A Revolutionary Therapy Requires a Game-Changing Transducer Design.
Introducing a new medical device to market is often a lengthy, difficult and expensive process. If the device is the first-of-its-kind therapeutic solution, the regulatory approval process is very long and requires pre-clinical and clinical trials. The costliness of this process forces many small companies to not pursue new therapeutic devices or they have to move offshore to get potentially lifesaving products approved. This reality forces small companies to very tightly control development and product costs long before commercial rollout.
As a small startup, Cerevast Therapeutics was facing the challenges of raising capital and tightly managing resources while developing a device used in the treatment of acute ischemic stroke. The company needed over 200 units for its clinical study. Transducers are notoriously expensive, in part because of how difficult they are to build. Cerevast was facing a 7-figure number just to build the units needed for the trial.
Design a lower cost method of building transducers for the device.
The initial project for TransducerWorks was a manufacturing process improvement project. The TransducerWorks team quickly realized that this was not just a process improvement project. A complete redesign of the transducer and its enclosure was ultimately undertaken. Included in this redesign was a replacement in outer casing materials, and a redesigned acoustic lens that improved overall performance.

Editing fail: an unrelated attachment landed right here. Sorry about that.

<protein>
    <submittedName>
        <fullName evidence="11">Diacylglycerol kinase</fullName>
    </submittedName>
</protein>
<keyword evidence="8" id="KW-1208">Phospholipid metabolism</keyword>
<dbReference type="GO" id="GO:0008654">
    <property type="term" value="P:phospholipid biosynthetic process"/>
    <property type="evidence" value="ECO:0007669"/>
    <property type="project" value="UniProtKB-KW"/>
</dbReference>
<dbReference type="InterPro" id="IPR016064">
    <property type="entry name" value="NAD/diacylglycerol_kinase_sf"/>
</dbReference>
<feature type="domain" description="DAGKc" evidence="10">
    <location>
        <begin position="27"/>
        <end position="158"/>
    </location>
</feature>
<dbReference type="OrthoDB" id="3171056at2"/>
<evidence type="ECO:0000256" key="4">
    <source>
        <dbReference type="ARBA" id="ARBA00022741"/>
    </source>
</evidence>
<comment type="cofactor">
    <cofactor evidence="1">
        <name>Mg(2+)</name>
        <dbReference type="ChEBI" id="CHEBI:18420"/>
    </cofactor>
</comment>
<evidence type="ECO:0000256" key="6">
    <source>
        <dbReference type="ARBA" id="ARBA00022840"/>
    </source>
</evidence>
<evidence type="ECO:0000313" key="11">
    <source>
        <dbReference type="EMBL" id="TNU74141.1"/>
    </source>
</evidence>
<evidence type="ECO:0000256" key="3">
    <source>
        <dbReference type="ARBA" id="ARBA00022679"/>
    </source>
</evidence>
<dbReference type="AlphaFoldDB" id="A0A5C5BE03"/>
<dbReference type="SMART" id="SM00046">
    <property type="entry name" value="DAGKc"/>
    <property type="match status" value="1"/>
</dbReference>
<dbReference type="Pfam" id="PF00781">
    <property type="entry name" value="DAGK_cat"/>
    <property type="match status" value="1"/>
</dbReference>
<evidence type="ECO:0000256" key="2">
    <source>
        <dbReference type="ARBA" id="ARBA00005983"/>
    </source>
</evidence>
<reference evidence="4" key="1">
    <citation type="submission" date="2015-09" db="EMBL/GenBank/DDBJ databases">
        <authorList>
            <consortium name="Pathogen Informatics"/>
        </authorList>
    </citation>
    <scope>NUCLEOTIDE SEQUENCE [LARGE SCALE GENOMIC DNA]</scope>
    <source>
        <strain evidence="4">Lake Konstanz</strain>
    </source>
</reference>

A material change in the outer casing material, improved the patient safety by eliminating the risk of electric shock to patients. The new casing also improved device durability with no sacrifice in biocompatibility, durability or performance. Cerevast’s Chief Operating Officer, John Alleman, has added “We envision this device will one day be in every ER and every ambulance in the world. In these settings, equipment often gets handled in a less than gentle manner, and understandably so. The redesigned transducer is exceedingly robust in its ability to handle rough use. When we add improved transmission performance and much lower variability – well, this is a game-changer for us.”
How much was the performance improvement? According to Matt Spigelmyer, TransducerWorks' leader of the development team, “We were able to achieve a 6 dB improvement in performance, which translates to a roughly 50% improvement in performance.” While all of these benefits thrilled Cerevast, what thrilled them the most was that the redesigned product and build process reduced the cost of the transducers by 75%, turning the initial 7-figure build cost, into a much more manageable 6-figure sum.